“I’m authentic with myself. I don’t lie to the person in the mirror because the more I feel and acknowledge and accept, the better,” she says. That honesty leads to feeling better about myself—the good and the not so good. It’s very peaceful and calming.
“If I’m not eating right, I check in with myself to rein it back in and get back on track,” she continues. “If I break down and smoke, which is something that hooked me at a young age and [which] I’ve fought my whole life, I have to have a heart-to-heart with myself to gear up to go back into battle and fight that fight. No matter what the obstacle, I think it’s important to never stop fighting. I won’t give up.”
Queen says she checks in with herself “emotionally, to make sure I feel strong on the inside, too. Because if I’m not at my strongest emotionally, things like unhealthy eating or smoking can creep back in. I’m no different than any woman today. When you wear a lot of hats and carry a lot around, you have to stop and check in on yourself.”
Consistent introspection also promotes the gratitude Queen says is vital to her well-being. “Staying in a grateful place feeds my soul. I’m so thankful for my job and work that lets me not only survive but also provide for the people I hold so dear. I’m humbled by the gifts and opportunities I’ve been given. Reflecting on that fills me with such gratefulness. It lifts my spirits anytime I think about it.”
Queen of Hearts
In 2004, Queen’s mother, Rita Owens, was diagnosed with congestive heart failure. The news sent waves of shock and fear through her daughter. “It was terrifying to hear that because all you can think is ‘My mom’s gonna die,’ ” Queen says. Getting Rita on the right diet and medicine regimens calmed both mother and daughter. “It was empowering to be able to have these things to do,” Queen shares. “You feel like you can take back some control.”
Subsequent health issues and complications have led to Rita’s requiring oxygen—and to Queen’s donning of another hat. “I’m a soldier for good health on a mission to help and save my mom,” says Queen, who lives part-time in Rita’s New Jersey home to share caregiving duties along with relatives and medical professionals.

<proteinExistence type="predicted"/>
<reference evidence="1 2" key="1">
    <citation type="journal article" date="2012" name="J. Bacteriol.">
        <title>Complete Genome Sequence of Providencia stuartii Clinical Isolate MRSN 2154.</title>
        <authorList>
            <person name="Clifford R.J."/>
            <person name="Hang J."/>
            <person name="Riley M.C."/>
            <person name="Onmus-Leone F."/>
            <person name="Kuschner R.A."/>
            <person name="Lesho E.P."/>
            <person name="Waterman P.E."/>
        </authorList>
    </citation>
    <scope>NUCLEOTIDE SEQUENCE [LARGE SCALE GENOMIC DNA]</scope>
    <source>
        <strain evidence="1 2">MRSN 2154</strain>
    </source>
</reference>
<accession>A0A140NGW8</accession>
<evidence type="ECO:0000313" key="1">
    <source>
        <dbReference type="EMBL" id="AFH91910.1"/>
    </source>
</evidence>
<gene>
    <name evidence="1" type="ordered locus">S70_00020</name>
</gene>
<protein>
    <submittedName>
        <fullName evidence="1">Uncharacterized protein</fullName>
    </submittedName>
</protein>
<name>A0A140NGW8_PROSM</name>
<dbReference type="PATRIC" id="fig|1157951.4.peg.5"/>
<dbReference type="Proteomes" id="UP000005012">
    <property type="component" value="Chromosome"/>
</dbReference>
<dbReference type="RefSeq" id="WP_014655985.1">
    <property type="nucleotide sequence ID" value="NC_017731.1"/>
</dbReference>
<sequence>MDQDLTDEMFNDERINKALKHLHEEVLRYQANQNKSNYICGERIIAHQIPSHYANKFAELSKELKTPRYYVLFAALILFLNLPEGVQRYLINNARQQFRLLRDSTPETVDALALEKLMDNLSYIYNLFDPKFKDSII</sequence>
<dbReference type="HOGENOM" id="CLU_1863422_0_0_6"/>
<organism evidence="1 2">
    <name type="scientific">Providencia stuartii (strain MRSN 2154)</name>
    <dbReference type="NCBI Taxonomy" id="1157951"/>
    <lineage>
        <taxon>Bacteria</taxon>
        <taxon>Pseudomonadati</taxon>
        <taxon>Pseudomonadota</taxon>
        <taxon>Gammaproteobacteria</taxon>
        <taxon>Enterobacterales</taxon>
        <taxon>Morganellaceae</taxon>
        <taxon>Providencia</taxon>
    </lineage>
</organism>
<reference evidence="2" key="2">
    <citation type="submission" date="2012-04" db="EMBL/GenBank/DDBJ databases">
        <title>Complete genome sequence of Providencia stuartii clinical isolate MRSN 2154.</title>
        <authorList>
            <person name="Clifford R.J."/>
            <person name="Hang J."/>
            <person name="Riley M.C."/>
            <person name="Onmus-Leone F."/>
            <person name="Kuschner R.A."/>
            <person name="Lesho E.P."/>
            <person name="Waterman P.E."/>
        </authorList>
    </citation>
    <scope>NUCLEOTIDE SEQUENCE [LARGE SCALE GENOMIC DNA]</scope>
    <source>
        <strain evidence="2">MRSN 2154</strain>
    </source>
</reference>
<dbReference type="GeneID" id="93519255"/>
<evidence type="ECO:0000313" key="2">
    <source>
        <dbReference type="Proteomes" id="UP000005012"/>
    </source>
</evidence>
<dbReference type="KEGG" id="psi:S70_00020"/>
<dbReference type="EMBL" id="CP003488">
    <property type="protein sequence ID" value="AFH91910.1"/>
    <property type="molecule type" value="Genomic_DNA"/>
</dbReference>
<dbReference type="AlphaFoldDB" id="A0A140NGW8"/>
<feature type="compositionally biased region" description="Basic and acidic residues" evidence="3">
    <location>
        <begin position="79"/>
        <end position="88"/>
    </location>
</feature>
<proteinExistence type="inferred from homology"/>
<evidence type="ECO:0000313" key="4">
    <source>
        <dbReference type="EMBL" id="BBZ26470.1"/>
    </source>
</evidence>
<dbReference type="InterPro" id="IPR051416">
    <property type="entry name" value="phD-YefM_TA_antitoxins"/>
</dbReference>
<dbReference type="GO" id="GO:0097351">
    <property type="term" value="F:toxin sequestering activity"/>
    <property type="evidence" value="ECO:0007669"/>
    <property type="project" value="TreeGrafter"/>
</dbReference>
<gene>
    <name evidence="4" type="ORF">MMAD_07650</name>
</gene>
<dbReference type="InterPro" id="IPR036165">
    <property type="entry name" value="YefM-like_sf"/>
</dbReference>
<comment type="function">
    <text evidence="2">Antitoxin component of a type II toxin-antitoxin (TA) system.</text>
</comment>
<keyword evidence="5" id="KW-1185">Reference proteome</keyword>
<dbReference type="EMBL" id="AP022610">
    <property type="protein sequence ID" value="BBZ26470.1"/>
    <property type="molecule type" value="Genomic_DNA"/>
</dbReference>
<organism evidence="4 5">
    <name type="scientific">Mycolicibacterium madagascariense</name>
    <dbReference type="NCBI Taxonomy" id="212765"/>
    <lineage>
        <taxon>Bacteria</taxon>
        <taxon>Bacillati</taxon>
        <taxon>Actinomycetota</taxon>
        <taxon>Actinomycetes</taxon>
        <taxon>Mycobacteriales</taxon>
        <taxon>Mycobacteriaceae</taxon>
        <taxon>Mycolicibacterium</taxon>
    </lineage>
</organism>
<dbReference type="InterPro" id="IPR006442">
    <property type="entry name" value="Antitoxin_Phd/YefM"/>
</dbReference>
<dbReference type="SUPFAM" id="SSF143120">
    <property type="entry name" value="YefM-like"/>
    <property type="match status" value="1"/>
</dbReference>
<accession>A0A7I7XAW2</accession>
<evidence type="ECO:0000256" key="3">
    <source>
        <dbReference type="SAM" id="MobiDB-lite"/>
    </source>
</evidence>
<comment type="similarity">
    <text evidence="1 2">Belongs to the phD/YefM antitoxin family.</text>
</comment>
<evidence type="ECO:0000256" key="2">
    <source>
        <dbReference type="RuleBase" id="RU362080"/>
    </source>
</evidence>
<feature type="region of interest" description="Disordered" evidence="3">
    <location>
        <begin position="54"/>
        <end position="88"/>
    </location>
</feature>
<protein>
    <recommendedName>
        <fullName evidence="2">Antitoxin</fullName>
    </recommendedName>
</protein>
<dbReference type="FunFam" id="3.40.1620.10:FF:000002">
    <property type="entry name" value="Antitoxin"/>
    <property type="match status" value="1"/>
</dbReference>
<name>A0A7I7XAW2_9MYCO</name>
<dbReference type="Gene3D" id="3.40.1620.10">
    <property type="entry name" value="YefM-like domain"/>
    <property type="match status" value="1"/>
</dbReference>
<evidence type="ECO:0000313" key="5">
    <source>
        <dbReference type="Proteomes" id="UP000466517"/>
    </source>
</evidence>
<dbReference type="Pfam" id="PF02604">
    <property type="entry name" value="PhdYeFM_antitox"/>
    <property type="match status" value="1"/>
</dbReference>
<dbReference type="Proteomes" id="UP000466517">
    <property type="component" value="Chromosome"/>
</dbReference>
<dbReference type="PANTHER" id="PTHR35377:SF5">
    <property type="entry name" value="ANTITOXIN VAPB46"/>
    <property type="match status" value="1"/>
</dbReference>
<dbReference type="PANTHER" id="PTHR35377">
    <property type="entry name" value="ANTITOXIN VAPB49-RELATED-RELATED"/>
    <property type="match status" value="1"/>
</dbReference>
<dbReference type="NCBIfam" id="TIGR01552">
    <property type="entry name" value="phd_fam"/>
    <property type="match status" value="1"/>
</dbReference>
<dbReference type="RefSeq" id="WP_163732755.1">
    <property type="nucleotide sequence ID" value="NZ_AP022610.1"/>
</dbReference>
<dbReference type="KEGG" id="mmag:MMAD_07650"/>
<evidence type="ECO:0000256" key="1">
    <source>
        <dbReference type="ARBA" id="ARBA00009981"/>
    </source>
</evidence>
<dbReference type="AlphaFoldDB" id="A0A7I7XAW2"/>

“Anything you see [me do] on TV and movies doesn’t exist without my mom. She’s done so much for us, I want to do anything I can to make her happy. “My mom’s sense of humor and ability to always say something ‘just right’ can change my whole attitude,” she says. “I’d say she’s my happiness role model, but honestly, my whole family continues to shape my positive outlook and attitude.
“The love and support we have for one another is out of this world,” says Queen, who doesn’t restrict the definition of family to those who share her DNA. “My mom, cousins, best friends, and so on all rally around each other and pick each other up when it’s needed.”
Queen calls her group of close friends her “posse”—and most of them date back to her teen years. “I’m fortunate to have people around who tell me the truth and celebrate a great job or smack my hand when I’ve done a bad one. That really helps keep me grounded,” Queen says. “Having people you love and who love you, people you can share a mutual honesty with, is really something.” Queen also credits her strong belief and faith in God with keeping her grounded and balanced.
In 2015, Queen and her mom filmed public service announcements that share their family’s story and educate viewers about the symptoms and risks of heart failure. That same year, Queen played the title role in, and was one of the executive producers for, the HBO movie Bessie, about the singer Bessie Smith, for which she won both an Emmy and a Screen Actor’s Guild award.
“[Bessie] was not afraid to be wrong or afraid to tell someone just like it is, and that’s a gift,” Queen told The New York Times. She may as well have been talking about herself.
Queen’s Regal Grace
Over the years, Queen Latifah has compiled an astonishing list of accomplishments and she shows no signs of stopping. This year she returns to TV as both actress and producer. Queen’s latest leading role is as the owner of a beauty salon who becomes a surrogate mother to a group of young girls on a quest to find success on the new Lee Daniels series Star on Fox. She is producing a Travel Channel series, The Best Place To Be,where stars divulge their favorite places to eat, drink, shop and sightsee.
Anyone with a résumé like hers could easily develop a diva-sized attitude, but Queen never plays the snooty royal card. Indeed, her humility can be disarming. “There’s really no reason I should have done what I have,” she says. “I’m an African-American girl from Newark who doesn’t have the typical look for a lot of the things I’ve wanted to do.
“I have always been good at keeping it real with myself,” she says. “I know I’m not always perfect at doing the right things. My life is a work in progress, and I’m not going to create a lie about who I am.”
Long live the Queen.
Gina Roberts-Grey is an award-winning journalist who has written for Family Circle, Self and Essence among other publications.